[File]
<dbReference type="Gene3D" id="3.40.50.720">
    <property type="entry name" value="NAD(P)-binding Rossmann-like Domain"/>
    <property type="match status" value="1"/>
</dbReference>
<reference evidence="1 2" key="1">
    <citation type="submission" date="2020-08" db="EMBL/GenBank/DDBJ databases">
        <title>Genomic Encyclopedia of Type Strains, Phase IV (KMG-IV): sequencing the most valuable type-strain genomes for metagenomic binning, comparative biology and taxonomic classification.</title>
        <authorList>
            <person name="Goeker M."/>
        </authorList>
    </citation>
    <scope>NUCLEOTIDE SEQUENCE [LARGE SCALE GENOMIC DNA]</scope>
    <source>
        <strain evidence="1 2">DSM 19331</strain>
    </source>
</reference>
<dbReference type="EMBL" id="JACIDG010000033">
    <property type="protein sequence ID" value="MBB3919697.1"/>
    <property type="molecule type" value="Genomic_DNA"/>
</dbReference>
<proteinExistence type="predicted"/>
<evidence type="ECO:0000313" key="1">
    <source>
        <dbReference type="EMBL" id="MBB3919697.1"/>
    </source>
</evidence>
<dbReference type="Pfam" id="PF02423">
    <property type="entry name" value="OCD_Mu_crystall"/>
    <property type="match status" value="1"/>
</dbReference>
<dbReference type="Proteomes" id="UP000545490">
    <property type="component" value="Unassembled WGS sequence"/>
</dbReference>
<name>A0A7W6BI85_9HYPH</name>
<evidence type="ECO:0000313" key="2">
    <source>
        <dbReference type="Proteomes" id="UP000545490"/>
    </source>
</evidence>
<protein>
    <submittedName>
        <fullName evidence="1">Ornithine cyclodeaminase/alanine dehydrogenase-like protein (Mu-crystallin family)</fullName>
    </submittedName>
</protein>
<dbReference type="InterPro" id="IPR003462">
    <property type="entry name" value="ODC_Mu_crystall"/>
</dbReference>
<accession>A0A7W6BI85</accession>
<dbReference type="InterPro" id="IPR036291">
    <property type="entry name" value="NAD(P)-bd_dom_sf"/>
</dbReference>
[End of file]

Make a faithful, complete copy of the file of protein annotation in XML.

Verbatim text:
<dbReference type="Gene3D" id="3.40.50.720">
    <property type="entry name" value="NAD(P)-binding Rossmann-like Domain"/>
    <property type="match status" value="1"/>
</dbReference>
<reference evidence="1 2" key="1">
    <citation type="submission" date="2020-08" db="EMBL/GenBank/DDBJ databases">
        <title>Genomic Encyclopedia of Type Strains, Phase IV (KMG-IV): sequencing the most valuable type-strain genomes for metagenomic binning, comparative biology and taxonomic classification.</title>
        <authorList>
            <person name="Goeker M."/>
        </authorList>
    </citation>
    <scope>NUCLEOTIDE SEQUENCE [LARGE SCALE GENOMIC DNA]</scope>
    <source>
        <strain evidence="1 2">DSM 19331</strain>
    </source>
</reference>
<dbReference type="EMBL" id="JACIDG010000033">
    <property type="protein sequence ID" value="MBB3919697.1"/>
    <property type="molecule type" value="Genomic_DNA"/>
</dbReference>
<proteinExistence type="predicted"/>
<evidence type="ECO:0000313" key="1">
    <source>
        <dbReference type="EMBL" id="MBB3919697.1"/>
    </source>
</evidence>
<dbReference type="Pfam" id="PF02423">
    <property type="entry name" value="OCD_Mu_crystall"/>
    <property type="match status" value="1"/>
</dbReference>
<dbReference type="Proteomes" id="UP000545490">
    <property type="component" value="Unassembled WGS sequence"/>
</dbReference>
<name>A0A7W6BI85_9HYPH</name>
<evidence type="ECO:0000313" key="2">
    <source>
        <dbReference type="Proteomes" id="UP000545490"/>
    </source>
</evidence>
<protein>
    <submittedName>
        <fullName evidence="1">Ornithine cyclodeaminase/alanine dehydrogenase-like protein (Mu-crystallin family)</fullName>
    </submittedName>
</protein>
<dbReference type="InterPro" id="IPR003462">
    <property type="entry name" value="ODC_Mu_crystall"/>
</dbReference>
<accession>A0A7W6BI85</accession>
<dbReference type="InterPro" id="IPR036291">
    <property type="entry name" value="NAD(P)-bd_dom_sf"/>
</dbReference>